**Product-moment correlation
coefficient.**
The correlation r between two variables is:

r = Σ (xy) / sqrt [ ( Σ x^{2} ) * ( Σ y^{2} ) ]

where Σ is the summation symbol,
x = x_{i} - x,
x_{i} is the x value for observation i,
x is the mean x value,
y = y_{i} - y,
y_{i} is the y value for observation i, and
y is the mean y value.

The formula below uses population means and population standard deviations to compute a population correlation coefficient (ρ) from population data.

**Population correlation
coefficient.**
The correlation ρ between two variables is:

ρ = [ 1 / N ] * Σ { [ (X_{i} - μ_{X}) / σ_{x} ]

* [ (Y_{i} - μ_{Y}) / σ_{y} ] }

where N is the number of
observations in the population, Σ is the summation symbol,
X_{i} is the X value for observation i,
μ_{X} is the population mean for variable X,
Y_{i} is the Y value for observation i,
μ_{Y} is the population mean for variable Y,
σ_{x} is the population standard deviation of X, and
σ_{y} is the population standard deviation of Y.

The formula below uses sample means and sample standard deviations to compute a sample correlation coefficient (r) from sample data.

**Sample correlation
coefficient.**
The correlation r between two variables is:

r = [ 1 / (n - 1) ] * Σ { [ (x_{i} - x) / s_{x} ]

* [ (y_{i} - y) / s_{y} ] }

where n is the number of
observations in the sample, Σ is the summation symbol,
x_{i} is the x value for observation i,
x is the sample mean of x,
y_{i} is the y value for observation i,
y is the sample mean of y,
s_{x} is the sample standard deviation of x, and
s_{y} is the sample standard deviation of y.

The interpretation of the sample correlation coefficient depends on how the
sample data are collected. With a large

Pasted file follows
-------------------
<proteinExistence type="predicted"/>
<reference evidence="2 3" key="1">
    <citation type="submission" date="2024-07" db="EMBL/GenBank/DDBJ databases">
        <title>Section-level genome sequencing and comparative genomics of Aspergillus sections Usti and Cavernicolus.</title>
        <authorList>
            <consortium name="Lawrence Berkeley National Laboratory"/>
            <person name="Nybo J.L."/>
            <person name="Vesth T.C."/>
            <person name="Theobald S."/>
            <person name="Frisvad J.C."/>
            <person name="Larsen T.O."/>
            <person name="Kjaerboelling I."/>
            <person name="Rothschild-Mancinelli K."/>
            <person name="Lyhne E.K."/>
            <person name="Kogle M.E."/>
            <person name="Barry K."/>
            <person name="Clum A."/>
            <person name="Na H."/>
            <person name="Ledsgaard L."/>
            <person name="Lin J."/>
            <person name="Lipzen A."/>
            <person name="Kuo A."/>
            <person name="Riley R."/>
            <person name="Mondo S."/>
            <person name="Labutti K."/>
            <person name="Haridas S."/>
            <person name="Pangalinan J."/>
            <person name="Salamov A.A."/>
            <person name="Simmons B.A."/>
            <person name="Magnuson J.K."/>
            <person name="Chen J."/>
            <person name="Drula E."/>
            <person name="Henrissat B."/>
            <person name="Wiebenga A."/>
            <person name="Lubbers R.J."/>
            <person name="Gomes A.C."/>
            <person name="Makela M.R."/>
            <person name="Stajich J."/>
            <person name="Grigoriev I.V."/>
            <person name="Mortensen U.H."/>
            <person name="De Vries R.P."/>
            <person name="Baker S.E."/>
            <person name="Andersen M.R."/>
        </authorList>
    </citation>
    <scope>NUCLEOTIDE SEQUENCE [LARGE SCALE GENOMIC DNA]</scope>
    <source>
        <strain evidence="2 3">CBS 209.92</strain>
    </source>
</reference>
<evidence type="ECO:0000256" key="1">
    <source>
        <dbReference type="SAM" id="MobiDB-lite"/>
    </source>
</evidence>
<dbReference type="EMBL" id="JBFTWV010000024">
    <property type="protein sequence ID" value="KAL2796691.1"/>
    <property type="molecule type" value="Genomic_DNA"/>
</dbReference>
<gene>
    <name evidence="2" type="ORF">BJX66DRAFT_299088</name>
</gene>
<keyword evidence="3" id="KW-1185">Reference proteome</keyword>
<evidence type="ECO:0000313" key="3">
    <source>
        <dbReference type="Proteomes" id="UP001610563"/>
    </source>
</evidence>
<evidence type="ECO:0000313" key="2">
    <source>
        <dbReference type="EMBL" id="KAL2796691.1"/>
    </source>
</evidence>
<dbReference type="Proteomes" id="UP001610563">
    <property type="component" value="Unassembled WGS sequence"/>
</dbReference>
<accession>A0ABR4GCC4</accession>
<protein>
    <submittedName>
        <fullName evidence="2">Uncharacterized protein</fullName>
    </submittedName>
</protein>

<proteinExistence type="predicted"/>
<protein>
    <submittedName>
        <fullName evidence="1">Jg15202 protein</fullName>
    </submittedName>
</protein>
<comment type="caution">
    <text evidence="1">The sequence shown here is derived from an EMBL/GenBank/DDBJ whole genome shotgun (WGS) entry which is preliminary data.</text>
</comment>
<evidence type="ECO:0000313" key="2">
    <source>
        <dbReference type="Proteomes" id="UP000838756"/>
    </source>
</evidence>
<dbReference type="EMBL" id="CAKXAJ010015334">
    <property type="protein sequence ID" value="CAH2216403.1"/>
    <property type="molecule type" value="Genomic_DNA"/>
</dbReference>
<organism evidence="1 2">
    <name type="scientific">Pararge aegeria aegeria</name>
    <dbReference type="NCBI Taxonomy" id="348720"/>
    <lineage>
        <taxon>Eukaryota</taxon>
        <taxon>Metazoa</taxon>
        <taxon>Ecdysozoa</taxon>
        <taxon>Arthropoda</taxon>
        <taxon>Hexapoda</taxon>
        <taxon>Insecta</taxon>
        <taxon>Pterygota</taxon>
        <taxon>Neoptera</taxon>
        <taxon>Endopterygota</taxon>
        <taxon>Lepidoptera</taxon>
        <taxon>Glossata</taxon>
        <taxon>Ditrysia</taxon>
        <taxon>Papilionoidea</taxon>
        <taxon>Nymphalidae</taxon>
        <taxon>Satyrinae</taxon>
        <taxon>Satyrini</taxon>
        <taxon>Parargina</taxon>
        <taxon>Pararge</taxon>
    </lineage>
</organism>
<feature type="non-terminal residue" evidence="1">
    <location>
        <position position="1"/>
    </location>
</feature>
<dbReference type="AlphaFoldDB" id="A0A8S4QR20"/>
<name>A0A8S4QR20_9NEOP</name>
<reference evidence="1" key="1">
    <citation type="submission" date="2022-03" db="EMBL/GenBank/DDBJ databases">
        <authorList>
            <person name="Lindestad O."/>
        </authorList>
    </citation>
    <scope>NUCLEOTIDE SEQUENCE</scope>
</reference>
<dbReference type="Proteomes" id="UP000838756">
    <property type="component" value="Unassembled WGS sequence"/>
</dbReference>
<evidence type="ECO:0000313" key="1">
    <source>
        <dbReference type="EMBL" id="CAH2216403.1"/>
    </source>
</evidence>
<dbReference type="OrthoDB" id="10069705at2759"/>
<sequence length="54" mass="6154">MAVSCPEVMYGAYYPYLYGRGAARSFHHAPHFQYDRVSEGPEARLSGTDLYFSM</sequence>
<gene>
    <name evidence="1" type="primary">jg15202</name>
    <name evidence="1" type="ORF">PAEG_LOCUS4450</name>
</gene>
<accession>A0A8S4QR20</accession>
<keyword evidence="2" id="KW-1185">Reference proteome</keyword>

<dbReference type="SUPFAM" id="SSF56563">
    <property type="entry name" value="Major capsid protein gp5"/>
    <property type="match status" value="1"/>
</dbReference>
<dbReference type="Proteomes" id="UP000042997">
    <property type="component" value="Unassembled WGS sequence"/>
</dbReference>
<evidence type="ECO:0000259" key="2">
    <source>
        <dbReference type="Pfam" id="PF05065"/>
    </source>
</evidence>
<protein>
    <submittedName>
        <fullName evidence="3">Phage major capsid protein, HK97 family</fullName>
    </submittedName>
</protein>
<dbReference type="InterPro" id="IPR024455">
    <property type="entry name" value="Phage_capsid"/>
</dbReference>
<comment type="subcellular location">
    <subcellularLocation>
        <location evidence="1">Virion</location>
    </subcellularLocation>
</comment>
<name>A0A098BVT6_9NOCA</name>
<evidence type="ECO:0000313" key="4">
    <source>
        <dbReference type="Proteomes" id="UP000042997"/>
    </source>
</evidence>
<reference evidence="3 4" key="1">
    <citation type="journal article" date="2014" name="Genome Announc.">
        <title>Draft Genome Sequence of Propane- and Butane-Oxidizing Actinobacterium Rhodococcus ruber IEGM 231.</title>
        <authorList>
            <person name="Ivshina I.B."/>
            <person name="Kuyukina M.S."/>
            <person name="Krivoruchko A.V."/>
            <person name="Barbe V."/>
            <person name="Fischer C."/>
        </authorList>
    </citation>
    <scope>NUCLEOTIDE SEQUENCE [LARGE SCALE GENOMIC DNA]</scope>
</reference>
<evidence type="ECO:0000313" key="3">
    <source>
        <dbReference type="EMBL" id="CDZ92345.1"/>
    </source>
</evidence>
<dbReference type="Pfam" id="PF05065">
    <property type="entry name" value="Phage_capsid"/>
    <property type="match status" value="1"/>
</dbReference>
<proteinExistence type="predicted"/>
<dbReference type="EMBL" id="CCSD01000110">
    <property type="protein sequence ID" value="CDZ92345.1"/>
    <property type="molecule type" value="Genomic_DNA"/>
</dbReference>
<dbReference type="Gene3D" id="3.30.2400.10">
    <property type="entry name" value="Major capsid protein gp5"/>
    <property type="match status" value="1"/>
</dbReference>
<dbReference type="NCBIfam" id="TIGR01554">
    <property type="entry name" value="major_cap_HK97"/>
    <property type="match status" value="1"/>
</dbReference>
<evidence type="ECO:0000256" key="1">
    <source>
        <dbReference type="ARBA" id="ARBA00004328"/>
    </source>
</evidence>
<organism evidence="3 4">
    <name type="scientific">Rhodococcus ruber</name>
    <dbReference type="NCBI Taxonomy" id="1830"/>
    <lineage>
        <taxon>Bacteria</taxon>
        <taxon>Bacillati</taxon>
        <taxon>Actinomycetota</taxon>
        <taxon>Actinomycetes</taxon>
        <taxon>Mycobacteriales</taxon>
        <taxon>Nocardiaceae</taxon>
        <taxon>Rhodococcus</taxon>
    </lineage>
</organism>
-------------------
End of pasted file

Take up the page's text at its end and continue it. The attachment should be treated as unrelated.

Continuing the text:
simple random sample,
the sample correlation coefficient is an unbiased *estimate* of the population
correlation coefficient.

Each of the latter two formulas can be derived from the first formula. Use the first or second formula when you have data from the entire population. Use the third formula when you only have sample data, but want to estimate the correlation in the population. When in doubt, use the first formula.

Fortunately, you will rarely have to compute a correlation coefficient by hand. Many software packages (e.g., Excel) and most graphing calculators have a correlation function that will do the job for you.

## Test Your Understanding

**Problem 1**

A national consumer magazine reported the following correlations.

- The correlation between car weight and car reliability is -0.30.
- The correlation between car weight and annual maintenance cost is 0.20.

Which of the following statements are true?

I. Heavier cars tend to be less reliable.

II. Heavier cars tend to cost more to maintain.

III. Car weight is related more strongly to reliability than to
maintenance cost.

(A) I only

(B) II only

(C) III only

(D) I and II only

(E) I, II, and III

**Solution**

The correct answer is (E). The correlation between car weight and reliability is negative. This means that reliability tends to decrease as car weight increases. The correlation between car weight and maintenance cost is positive. This means that maintenance costs tend to increase as car weight increases.

The strength of a relationship between two variables is indicated by the absolute value of the correlation coefficient. The correlation between car weight and reliability has an absolute value of 0.30. The correlation between car weight and maintenance cost has an absolute value of 0.20. Therefore, the relationship between car weight and reliability is stronger than the relationship between car weight and maintenance cost.